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Auckland Baptist Tabernacle facts for kids

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Auckland Baptist Tabernacle
Baptist Tabernacle In Auckland.jpg
Auckland Baptist Tabernacle circa 1910
36°51′27″S 174°45′41″E / 36.857452°S 174.761466°E / -36.857452; 174.761466
Location Auckland, New Zealand
Country New Zealand
Denomination Baptist
Founded 1855 (1855)
Heritage designation Historic Place - Category I
Designated 13 December 1991 (1991-12-13)
Architectural type Roman Basilica
Groundbreaking Easter Monday 1884
Completed 12 May 1885 (1885-05-12)
Construction cost £14,000
Auckland Baptist Tabernacle
Designated: 13 Dec 1996
Reference #: 7357

The Auckland Baptist Tabernacle is a heritage-listed church located near the corner of Queen Street and Karangahape Road, at the edge of Auckland central business district in New Zealand.


The Auckland Baptist Tabernacle was formed by Richard Shalders and 14 others in 1855 in the then fledgling colonial town of Auckland. By the late 1860s, a sizeable chapel had been built on Wellesley Street and the church flourished. In 1881, Thomas Spurgeon, son of the famous C. H. Spurgeon, accepted the role of pastor and the church rapidly outgrew first the Wellesley Street Chapel, and then the Symonds Street Choral Hall.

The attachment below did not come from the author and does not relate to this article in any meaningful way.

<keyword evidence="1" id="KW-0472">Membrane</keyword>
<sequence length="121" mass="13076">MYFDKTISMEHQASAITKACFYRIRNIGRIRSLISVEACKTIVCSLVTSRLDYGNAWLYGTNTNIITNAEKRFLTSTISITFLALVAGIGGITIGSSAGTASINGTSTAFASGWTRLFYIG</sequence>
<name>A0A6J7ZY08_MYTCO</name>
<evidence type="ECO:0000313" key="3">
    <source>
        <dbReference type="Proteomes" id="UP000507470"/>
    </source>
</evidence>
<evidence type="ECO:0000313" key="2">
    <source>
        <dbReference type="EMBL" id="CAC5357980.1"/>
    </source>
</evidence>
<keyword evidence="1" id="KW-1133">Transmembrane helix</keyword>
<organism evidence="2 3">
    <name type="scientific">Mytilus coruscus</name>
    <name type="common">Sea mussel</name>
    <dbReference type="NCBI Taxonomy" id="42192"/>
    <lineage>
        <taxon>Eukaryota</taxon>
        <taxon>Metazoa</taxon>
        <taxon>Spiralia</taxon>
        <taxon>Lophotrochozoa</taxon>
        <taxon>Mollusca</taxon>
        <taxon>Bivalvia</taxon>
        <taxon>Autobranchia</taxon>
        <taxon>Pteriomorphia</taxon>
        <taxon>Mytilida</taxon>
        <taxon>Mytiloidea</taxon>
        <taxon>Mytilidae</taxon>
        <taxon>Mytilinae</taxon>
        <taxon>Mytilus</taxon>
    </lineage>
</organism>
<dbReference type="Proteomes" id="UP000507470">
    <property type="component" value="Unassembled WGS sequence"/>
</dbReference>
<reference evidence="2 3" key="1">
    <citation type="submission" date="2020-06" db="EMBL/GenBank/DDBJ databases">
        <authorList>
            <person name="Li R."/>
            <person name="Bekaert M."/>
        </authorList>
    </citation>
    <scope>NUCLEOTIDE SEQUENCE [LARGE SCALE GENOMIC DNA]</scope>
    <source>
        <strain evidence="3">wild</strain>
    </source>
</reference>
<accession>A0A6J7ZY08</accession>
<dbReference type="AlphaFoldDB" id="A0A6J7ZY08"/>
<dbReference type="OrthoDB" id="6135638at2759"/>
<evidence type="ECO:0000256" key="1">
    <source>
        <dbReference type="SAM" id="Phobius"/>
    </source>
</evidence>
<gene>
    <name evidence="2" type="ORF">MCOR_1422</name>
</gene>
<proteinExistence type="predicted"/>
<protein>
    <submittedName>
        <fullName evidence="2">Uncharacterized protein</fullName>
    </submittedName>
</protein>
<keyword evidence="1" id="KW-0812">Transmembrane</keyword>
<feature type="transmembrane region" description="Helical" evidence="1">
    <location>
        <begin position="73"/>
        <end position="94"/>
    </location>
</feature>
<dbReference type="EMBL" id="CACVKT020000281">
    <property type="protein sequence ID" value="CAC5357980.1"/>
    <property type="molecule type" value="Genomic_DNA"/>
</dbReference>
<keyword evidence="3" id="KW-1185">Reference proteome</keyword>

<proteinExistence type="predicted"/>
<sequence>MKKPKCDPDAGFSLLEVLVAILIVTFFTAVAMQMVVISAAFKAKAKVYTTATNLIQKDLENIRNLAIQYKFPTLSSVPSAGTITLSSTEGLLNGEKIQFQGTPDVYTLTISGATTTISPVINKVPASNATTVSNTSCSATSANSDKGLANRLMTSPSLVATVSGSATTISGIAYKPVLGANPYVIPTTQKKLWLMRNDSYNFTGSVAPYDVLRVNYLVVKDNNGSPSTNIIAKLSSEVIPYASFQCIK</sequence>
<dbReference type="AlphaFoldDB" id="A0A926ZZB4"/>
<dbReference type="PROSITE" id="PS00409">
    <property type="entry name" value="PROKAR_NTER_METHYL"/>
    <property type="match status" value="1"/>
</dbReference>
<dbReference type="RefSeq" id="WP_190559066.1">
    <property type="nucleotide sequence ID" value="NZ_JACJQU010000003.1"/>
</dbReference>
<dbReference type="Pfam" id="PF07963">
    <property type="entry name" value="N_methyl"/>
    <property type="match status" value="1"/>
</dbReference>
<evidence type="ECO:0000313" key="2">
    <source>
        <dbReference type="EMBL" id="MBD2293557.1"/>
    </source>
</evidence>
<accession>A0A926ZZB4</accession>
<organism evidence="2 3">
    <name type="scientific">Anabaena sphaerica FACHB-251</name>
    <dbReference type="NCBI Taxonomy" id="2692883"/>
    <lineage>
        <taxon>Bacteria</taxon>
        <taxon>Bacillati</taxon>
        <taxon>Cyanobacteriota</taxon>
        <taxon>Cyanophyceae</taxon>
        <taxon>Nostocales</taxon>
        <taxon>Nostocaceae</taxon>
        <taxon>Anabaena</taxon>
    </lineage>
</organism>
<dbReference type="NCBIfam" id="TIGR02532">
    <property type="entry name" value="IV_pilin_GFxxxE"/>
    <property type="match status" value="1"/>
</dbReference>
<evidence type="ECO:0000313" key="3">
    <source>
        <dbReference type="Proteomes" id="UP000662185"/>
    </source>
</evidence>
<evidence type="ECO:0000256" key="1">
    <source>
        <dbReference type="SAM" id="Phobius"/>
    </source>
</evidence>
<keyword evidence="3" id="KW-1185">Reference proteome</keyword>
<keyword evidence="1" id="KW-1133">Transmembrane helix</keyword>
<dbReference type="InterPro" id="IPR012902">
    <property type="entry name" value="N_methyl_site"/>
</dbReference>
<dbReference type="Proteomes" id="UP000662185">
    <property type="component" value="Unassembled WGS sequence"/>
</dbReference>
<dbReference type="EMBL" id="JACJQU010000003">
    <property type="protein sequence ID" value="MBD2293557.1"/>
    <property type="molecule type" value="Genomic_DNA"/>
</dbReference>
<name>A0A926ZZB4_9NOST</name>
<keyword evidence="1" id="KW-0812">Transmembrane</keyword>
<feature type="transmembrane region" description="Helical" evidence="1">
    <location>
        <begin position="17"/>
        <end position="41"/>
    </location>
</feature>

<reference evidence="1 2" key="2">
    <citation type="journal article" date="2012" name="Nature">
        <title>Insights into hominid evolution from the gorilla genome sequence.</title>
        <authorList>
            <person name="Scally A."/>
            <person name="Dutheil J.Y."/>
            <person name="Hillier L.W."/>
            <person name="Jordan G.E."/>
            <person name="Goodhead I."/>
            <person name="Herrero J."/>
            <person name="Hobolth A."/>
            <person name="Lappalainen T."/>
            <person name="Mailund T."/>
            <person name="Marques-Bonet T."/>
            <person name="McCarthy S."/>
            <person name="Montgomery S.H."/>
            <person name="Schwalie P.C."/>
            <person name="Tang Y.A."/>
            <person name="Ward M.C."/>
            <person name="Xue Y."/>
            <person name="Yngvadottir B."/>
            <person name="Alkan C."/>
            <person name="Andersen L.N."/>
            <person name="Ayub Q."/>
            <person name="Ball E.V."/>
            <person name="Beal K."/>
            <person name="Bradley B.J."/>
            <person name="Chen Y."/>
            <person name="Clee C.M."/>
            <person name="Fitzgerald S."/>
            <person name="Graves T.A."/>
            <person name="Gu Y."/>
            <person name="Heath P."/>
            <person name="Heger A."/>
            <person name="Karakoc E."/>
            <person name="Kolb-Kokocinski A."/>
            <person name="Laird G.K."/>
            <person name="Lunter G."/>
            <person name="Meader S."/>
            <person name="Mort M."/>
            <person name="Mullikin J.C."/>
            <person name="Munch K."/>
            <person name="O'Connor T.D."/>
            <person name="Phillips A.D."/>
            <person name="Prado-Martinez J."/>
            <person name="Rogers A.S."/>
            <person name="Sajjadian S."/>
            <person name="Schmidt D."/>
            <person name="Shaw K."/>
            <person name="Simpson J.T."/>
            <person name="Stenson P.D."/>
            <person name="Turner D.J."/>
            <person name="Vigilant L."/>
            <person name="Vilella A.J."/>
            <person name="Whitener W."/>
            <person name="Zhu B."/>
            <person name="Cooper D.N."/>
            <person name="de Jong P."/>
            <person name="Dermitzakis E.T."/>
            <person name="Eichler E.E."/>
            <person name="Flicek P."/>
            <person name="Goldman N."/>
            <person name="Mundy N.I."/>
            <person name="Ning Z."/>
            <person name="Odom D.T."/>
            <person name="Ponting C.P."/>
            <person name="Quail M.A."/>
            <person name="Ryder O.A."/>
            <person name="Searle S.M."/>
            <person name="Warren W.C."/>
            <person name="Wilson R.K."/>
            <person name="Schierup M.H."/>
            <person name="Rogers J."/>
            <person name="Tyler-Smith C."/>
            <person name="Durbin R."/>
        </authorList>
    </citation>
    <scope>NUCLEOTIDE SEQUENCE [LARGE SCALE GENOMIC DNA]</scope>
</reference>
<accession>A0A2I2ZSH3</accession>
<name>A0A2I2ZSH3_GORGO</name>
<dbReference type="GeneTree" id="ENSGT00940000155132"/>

A prominent site at the top of Queen Street was secured. Initially it was intended that the Church would face Karangahape Road but the plans were revised so it was actually constructed with the main façade on Queen Street. This meant the portico was visible from the harbour. Although one of the biggest buildings to be constructed in the city at the time, it took only one year to build from 1884 to 1885. As well as having very good acoustics its auditorium was also the largest room in the city, able to accommodate over 1500 people.

The building was opened to the wider community on May 12, 1885, where a special tithe was taken to cover the final £100, rendering the church debt free. Designed by a local architect Edmund Bell, the building was directly based on the Metropolitan Tabernacle in London and featured the same columned portico derived from the Pantheon in Rome.

Thomas Spurgeon's non-identical twin brother Charles was the pastor of the Greenwich Baptist Church. As Greenwich is renowned as centre of time keeping the congregation possibly felt it was appropriate to present the Auckland Tabernacle with a clock manufactured in Greenwich. This clock is still a feature of the auditorium.

One of the elders of the Baptist church who championed the construction of the Auckland Tabernacle was Charles Blomfield. Charles Blomfield was a Sign Writer and interior decorator who operated from a shop adjacent to the Tabernacle, although he is mostly known for his landscape paintings, especially of the Pink and White Terraces. The neo-classical stencil work on the ceiling of the main auditorium was done by Charles and his brother Samuel.

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